Lesezeit: 5 MinutenAlexander the Great’s army was so feared by the time he was marching from Syria to Egypt, that city after city surrendered to him without a fight.
One city, however, did fight: Gaza. The town that is tucked between Egypt and Israel was defeated with little difficulty, as its leader was tied to a horse and dragged through its streets. Alexander thus reminded Gaza that it is not a power of even just a country, but a threshold to another country: Egypt.
In later centuries Gaza seemed to have realized this, as it made good use of its location between empires and continents. For instance, in the days of Jesus it was the terminus of an international trade route that carrying spices, perfumes, and asphalt across the Nabatean kingdom from India via Africa to Greece.
Today’s Gaza derives its inspiration from the Gaza that chose war, as its fundamentalist leaders provoke neighbors, abuse its resources, lose allies, and lead the strip to economic ruin.
IN 2005, after Israel retreated unilaterally from the 365-square-km-strip, the Palestinian Authority won a chance to storm this Mediterranean coastline and make its 1.8 million inhabitants prosper. Tragically, the PA sat idly for two years until the Islamist Hamas staged a coup that took 160 lives, including a number of PA officials that were thrown to their deaths from Gaza’s rooftops.
Springboard for attacks on Israel
Hamas made no secret of its resolve to use the strip as a springboard for attacks on Israel, a strategy that resulted in repeated rocketing of Israeli towns and three mini-wars with the IDF between 2008 and 2014.
Hamas’s strategy of confrontation had to come at the expense of Gaza’s livelihood, because it diverted budgets from industrial development and civilian services to non-economic causes like manufacturing rockets and digging tunnels into Israel.
Worse, Gaza’s workforce lost access to Israeli employers, both within the strip, from which Israel retreated, and also within Israel, where Gazan workers are suspected as terrorists.
Faced with a Gazan leadership that refuses to recognize the Jewish state and also says openly it is seeking its destruction, Israel sought a way to keep the Gazan economy alive without compromising its own security.
Israel’s decision has been to help civilian goods enter the strip and at the same block the importation of arms. That is why the Israeli navy patrols Gaza’s coasts, while overland an average 175 trucks offload daily produce, food, medicines, fertilizers, appliances, and other goods that arrive from the Israeli of the Kerem Shalom border pass.
The strip’s other commercial gateway, in Rafah opposite Egypt, has been mostly closed since 2015, as Egypt accused Hamas of sheltering terrorists affiliated with Islamic State’s Sinai operation, which routinely attacks Egyptian troops and civilians.
Hamas loses allies
Hamas, then, has provoked Israel, Egypt, and the Palestinian Authority. Meanwhile, it has also lost a succession of strategic allies.
First, as the Syrian civil war erupted in 2011, Hamas gambled on Bashar Assad’s defeat, and openly sided with the fundamentalists that challenged his regime. Assad therefore expelled from Damascus Hamas’s representatives while his Iranian patron stopped its annual transfer of $200 million to Hamas. Iran’s payments were recently resumed, but the sums are now less than half their original size.
Two years later Hamas sustained another strategic blow, as Egypt’s Muslim Brothers were overthrown along with Hamas’s main diplomatic patron, President Mohammed Morsi who is no in jail.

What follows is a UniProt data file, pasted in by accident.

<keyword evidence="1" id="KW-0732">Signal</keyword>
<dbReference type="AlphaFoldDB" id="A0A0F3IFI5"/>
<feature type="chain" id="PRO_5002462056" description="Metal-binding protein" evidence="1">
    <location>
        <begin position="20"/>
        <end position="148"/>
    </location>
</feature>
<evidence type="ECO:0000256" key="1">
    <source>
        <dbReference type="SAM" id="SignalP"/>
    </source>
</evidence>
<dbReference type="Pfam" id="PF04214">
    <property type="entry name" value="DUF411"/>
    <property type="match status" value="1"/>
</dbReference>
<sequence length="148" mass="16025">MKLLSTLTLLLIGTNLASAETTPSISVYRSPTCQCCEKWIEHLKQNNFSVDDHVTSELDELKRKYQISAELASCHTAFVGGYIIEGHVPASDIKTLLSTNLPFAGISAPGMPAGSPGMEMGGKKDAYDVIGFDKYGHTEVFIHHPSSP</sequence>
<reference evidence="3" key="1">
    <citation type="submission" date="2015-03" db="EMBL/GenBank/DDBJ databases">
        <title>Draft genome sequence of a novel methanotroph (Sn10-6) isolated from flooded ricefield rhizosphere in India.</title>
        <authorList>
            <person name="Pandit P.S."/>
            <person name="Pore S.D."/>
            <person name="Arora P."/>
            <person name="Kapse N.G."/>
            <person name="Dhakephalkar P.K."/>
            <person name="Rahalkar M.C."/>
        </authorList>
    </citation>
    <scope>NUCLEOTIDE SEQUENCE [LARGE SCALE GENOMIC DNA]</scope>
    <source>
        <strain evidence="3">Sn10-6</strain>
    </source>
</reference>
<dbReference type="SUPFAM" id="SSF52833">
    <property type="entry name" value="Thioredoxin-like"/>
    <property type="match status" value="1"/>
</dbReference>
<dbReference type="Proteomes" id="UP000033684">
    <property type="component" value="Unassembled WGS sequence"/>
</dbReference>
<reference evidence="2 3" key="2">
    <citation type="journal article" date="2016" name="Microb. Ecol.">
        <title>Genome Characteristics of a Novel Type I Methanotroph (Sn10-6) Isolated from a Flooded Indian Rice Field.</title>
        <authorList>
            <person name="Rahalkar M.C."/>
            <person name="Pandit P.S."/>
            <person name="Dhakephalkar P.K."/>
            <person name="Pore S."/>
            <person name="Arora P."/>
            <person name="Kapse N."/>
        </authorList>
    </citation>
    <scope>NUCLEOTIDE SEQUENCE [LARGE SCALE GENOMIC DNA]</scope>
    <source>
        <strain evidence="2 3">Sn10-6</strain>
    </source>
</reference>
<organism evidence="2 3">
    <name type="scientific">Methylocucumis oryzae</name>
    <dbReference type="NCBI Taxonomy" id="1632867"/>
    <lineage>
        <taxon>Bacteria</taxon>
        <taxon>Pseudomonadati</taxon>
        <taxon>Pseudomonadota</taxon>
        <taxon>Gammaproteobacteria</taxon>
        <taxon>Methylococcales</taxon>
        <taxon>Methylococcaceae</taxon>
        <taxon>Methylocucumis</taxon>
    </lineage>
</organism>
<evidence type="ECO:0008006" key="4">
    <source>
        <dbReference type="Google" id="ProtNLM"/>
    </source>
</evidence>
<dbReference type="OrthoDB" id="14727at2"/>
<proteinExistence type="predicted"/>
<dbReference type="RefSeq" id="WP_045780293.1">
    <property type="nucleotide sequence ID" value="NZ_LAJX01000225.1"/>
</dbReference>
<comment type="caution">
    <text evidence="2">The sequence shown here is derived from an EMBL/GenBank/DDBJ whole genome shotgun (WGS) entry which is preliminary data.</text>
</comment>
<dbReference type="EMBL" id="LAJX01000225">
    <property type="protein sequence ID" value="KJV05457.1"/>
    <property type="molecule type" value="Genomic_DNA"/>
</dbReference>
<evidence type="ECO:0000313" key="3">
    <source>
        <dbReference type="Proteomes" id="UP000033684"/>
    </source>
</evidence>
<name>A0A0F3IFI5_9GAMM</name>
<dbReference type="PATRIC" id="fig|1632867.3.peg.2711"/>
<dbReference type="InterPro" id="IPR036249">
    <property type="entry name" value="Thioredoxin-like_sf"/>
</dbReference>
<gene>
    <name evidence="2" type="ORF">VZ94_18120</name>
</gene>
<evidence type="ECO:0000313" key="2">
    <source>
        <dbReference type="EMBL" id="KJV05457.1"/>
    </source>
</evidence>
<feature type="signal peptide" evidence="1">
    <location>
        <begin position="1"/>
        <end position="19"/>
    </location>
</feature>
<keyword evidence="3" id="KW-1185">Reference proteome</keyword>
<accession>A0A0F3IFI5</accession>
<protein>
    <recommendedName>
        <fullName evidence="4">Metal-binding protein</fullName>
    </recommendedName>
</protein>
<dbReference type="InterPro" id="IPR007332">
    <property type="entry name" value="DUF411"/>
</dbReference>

Lastly, Hamas is right now losing its major financial bloodline, Qatar, as the princedom comes under a pan-Arab diplomatic siege. The sheikhdom is believed to have transferred Gaza an annual $100 million, besides a $350 million grant following Morsi’s overthrow in 2013.
It is against this backdrop of military provocation, economic neglect, and diplomatic breakdown that Gaza in recent months has been steadily losing its power and light.
GAZA’S USAGE of its resources for military purposes prevented it from properly investing in its infrastructure. Consequently, its sewage system is near collapse; its water system overuses a depleting aquifer, and underuses desalination; and its electricity comes from a lone power station that can only supply half the strip’s needs.
The rest of the power comes from Israel and Egypt, which supply respectively 35 and 15 percent of Gaza’s power. The Israeli supply is paid by the PA, which in turn is paid by Hamas. In recent months Hamas failed to pay the PA and in April the station ceased to generate power.
The strip’s power supply thus dropped from eight hours per day to four. Several weeks later the PA asked Israel to cut its power supplies. Israel reluctantly agreed, and Gaza’s power supply slid from four daily hours to three.
Israel wants the power supply’s restoration, but it says that reluctance to take sides in the intra-Palestinian rift does not mean it will distribute fuel for free, least of all to a sworn enemy that spends its money on building rockets and digging tunnels.
Fuel’s payment cannot be expected now from the embattled Qataris, who last January gave Hamas $12 million to keep the power station going, much the way the emirate transferred $31 million the previous summer when Hamas ran out of money for its employees’ salaries.
The ones in a position to pay are the Egyptians, though they will only do so at a price.
The price will be Hamas’s handing over of 17 suspected terrorists; increased Egyptian presence at Gaza’s border crossings; and the installation as a minister in Hamas’s government of Mohammed Dahlan, a former Palestinian minister, and personal rival of PA President Mahmoud Abbas.
It will take a while, but ultimately Gaza will return to be what it was for Alexander: Egypt’s threshold.
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